Some have been here before - often; others were completely new to the scene. Some battles went to extra holes; others were not nearly as close.
When all was said and done, the Idylwylde Golf & Country Club had crowned five new club champions, along with recognizing a number of other flight and age group winners.
Showing the way, for the 16th time no less, was Vince Palladino, sliding in ahead of both Jesse Graham and Scott Whalen, while Tim Gordon finished first in the Men's Red Tee Club Championship, besting Paul Clark and Matt Venugopal.
On the ladies side, it was a very familiar last name, though time around, honours would go to Kaitlin Sheridan. The 31 year-old daughter of Idylwylde legend Louise Sheridan got the better of both Deb Maltais and Stephanie Dales, highlighting a summer in which she has spent a little more time on the course that she knows well.
"I golfed as a junior for a few years, but there weren't a lot of girls playing golf at the time, so I lost interest and pursued other things," said Sheridan. Yes, working your way through medical school can be a little taxing on the schedule (or so they tell me!).
"I would play a round here or there, either with my parents or my brother, maybe just a round or two a year. This year, I joined as a member, so I've been playing very regularly for the first time in a while."
"The consistency definitely improved, probably by the end of July," Sheridan added. "As a fairly novice golfer still, it comes and goes, of course."
And there is that small matter of genetics, as any good doctor should know.
"My golf swing is much more similar to my mom than my dad," Sheridan noted with a smile. "We both drive the ball pretty well - but her short game is far better than mine."
Despite the comfortable win, Sheridan is not about to get carried away with her golf game - at least not just yet.
"I would never endeavour to be in some kind of a circuit, but I do have the hopes of legitimately beating my mother someday," she laughed. "Maybe by the time she turns 65 - but that's a lofty goal."
Overall winner of the Junior Club Championship, Johnny Svalina was on a nice little run in August, adding the Idylwylde Jr Invitational to his trophy-case just a few weeks later.
"Personally, I've always approached the (junior) club championship with a little more passion," suggested the 16 year-old grade 12 student at Lo-Ellen Park Secondary School. "The winner of that gets a free invitation back to the Men's Invitational."
"I was happy to put together two really good rounds this year."
Outlasting Nikolaus Harry and Vincent Palladino, Svalina is keeping his post-secondary options open, still looking at institutions on both sides of the border. Either way, he fully expects his competitive golf career to follow him beyond his high-school days as he looks to refine his game.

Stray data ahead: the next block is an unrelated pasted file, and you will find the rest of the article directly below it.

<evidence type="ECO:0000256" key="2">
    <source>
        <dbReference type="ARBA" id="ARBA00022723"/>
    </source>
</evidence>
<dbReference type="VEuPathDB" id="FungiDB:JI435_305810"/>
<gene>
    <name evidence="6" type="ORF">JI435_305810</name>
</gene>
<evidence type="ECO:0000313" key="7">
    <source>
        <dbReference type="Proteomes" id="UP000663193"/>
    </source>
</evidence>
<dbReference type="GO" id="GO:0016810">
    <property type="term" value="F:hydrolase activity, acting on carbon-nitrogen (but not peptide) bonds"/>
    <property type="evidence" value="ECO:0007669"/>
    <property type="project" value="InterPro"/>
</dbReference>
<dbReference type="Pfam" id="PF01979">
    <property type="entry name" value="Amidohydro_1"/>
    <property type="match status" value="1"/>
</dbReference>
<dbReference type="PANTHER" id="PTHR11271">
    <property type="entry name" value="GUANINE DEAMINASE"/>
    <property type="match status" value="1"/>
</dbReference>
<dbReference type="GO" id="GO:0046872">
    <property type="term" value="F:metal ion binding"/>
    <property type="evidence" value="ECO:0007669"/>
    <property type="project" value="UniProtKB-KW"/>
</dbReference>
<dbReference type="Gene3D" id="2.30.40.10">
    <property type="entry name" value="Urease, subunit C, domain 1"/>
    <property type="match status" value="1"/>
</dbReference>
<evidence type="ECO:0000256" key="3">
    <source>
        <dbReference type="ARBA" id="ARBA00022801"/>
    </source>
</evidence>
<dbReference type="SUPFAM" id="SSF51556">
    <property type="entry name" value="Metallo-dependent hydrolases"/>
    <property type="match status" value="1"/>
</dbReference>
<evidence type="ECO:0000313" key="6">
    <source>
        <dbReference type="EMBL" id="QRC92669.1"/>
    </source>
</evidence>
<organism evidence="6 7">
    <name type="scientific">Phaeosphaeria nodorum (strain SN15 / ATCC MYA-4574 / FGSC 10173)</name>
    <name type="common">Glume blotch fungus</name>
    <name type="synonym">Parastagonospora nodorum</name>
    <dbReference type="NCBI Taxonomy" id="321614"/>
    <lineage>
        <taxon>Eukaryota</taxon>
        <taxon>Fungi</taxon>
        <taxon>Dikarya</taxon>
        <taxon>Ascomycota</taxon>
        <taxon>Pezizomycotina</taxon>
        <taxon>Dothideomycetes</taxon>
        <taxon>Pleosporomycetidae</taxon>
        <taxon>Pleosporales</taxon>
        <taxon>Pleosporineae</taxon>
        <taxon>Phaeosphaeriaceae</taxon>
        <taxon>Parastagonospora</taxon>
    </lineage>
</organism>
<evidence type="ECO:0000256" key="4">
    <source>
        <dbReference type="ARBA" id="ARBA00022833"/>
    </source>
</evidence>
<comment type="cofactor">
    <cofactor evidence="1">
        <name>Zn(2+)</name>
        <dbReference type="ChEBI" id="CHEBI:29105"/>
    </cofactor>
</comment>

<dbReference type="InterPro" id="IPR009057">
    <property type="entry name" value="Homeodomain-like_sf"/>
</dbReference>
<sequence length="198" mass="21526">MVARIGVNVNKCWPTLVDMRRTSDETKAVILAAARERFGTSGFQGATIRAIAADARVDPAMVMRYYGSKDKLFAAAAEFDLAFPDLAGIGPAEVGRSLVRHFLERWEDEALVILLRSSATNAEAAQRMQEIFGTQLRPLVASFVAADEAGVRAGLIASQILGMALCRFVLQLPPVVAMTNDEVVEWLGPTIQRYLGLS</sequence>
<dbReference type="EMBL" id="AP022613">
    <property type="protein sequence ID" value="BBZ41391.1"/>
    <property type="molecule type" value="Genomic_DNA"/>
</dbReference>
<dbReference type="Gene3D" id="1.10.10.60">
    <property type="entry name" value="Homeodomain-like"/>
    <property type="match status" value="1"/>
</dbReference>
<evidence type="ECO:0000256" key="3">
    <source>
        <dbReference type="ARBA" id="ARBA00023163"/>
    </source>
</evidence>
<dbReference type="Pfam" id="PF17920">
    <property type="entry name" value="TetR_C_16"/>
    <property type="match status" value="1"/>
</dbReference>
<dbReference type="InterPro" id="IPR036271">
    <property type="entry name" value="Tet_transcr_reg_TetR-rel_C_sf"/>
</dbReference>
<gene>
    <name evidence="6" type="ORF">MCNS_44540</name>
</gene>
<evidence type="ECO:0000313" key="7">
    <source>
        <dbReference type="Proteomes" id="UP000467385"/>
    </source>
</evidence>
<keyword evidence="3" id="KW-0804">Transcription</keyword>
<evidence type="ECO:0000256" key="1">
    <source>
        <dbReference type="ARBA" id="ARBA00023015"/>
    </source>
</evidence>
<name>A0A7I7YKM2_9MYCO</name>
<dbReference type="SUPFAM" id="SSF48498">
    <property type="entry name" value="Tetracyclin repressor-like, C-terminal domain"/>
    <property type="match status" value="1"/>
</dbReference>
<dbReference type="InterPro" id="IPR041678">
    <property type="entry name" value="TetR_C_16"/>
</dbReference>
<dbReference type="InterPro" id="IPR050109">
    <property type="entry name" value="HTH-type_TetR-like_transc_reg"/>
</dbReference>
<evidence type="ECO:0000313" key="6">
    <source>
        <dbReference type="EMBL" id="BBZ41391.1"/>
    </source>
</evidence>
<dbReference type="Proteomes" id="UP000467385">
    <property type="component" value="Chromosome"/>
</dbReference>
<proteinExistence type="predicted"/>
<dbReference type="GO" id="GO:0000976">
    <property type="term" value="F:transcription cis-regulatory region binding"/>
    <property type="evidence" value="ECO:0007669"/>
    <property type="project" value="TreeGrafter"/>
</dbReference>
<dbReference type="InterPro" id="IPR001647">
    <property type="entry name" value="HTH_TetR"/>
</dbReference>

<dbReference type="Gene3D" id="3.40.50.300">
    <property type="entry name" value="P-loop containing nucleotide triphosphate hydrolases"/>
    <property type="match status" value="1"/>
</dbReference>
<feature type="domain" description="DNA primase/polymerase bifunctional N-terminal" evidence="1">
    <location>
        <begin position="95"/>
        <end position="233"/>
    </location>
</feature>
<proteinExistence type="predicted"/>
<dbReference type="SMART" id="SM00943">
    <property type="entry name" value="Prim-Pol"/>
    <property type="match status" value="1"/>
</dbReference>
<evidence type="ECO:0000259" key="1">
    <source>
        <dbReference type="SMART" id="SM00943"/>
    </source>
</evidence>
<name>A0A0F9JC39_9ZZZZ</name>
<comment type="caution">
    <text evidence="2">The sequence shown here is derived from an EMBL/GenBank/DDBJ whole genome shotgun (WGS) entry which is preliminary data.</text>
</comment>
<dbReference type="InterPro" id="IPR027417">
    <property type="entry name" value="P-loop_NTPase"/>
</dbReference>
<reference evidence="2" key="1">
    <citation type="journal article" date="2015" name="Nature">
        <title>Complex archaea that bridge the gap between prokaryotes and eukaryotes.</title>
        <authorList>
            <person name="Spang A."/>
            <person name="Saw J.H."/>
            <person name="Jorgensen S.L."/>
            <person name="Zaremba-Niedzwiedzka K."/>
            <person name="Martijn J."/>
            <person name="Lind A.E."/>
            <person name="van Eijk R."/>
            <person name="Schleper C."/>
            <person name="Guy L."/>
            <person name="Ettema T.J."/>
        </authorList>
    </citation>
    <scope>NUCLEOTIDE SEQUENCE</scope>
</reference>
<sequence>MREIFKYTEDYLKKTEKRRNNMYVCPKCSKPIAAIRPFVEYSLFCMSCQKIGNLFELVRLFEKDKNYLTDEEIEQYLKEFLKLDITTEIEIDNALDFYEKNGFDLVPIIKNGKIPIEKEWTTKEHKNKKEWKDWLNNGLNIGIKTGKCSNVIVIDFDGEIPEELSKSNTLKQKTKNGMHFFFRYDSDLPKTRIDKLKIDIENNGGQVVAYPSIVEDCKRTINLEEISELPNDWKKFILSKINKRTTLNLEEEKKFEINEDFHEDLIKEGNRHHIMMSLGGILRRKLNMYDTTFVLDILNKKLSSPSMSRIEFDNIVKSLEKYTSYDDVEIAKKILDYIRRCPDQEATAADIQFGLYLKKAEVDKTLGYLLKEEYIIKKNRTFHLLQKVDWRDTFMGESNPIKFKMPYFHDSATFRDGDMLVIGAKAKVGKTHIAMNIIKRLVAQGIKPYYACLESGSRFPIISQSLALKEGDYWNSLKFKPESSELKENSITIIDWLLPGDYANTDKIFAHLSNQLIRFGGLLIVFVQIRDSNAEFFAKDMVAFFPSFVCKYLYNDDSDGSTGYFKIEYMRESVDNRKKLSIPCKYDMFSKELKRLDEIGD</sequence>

"One thing I have really been focusing on is staying sharp, mentally, on and off the course," he said. "I always say that there are 15 clubs in my bag, and my brain is the 15th club. I just have to continue working with my coaches."
Meanwhile, Jim Christison earned bragging rights in the senior circuit, at least in terms of the Club Championship, while Cam Hreljac fired a two-under par round of 70 to lay claim to the Idylwylde Senior Men's Open. Carla Byck edged Anne Bouffard on the first playoff hole to capture the Ladies Senior Club Championship.
At the Junior Invitational, it was Mindemoya native Noah Thorpe who topped the Bantam Division field, in spite of the fact that is home course of Brookwood Brae might not completely prepare him for all that the Idylwylde course would send his way.
"They have bunkers here and we don't have any bunkers at home, so I had to watch a few You Tube videos on that," he said. "I was in the bunker two or three times, but you just try and hit it four inches behind the ball."
Still, the grade nine student at Manitoulin Secondary who also enjoyed top placements this summer at Forest Ridge and Lively was more than pleased with the way his game came together with challenging conditions.
"At home, I haven't been hitting my driver at all," he said. "I was hitting it into the bush, hitting it into the water. Today, I hit quite a few fairways."
Finally, Connor Di Salle trimmed his brother Ryan by just one stroke in the Juvenile grouping, battling the elements for the win. "It was pretty windy, we thought storms might be coming out, but they held out," said the 16 year-old Idylwylde member.
"For sure, this was not my best round (84). I've shot in the seventies plenty of times this year."
Like most young golfers, Di Salle can struggle at times with the inevitable ups and downs of most rounds, though he was pleased with his approach coming home. "Sometimes it's hard not to get angry when you make a few bad shots in a row and you know that you probably can do better than that," he said.
"I had to reset after fifteen. You can't get those back, so I just focused on making a good shot here."
Di Salle would also ride a nice steady putter to victory, one of the trademarks of a typical round for the Lo-Ellen Park senior. "I know the greens here pretty well and I'm a good putter on this course," he said.
"It's probably the best part of my game. Putting is all about feel - and I trust whatever line I read."
In news away from the course, Idylwylde junior Joseph Colasimone has been awarded a $3000 scholarship from Golf Ontario. The award is based on both his competitive golf performance and his academic achievements in grade 12.
A regular on the junior tour circuit in recent summers, Colasimone is currently studying towards a Bachelor of Science in Nursing from Laurentian University, having just begun his freshman year.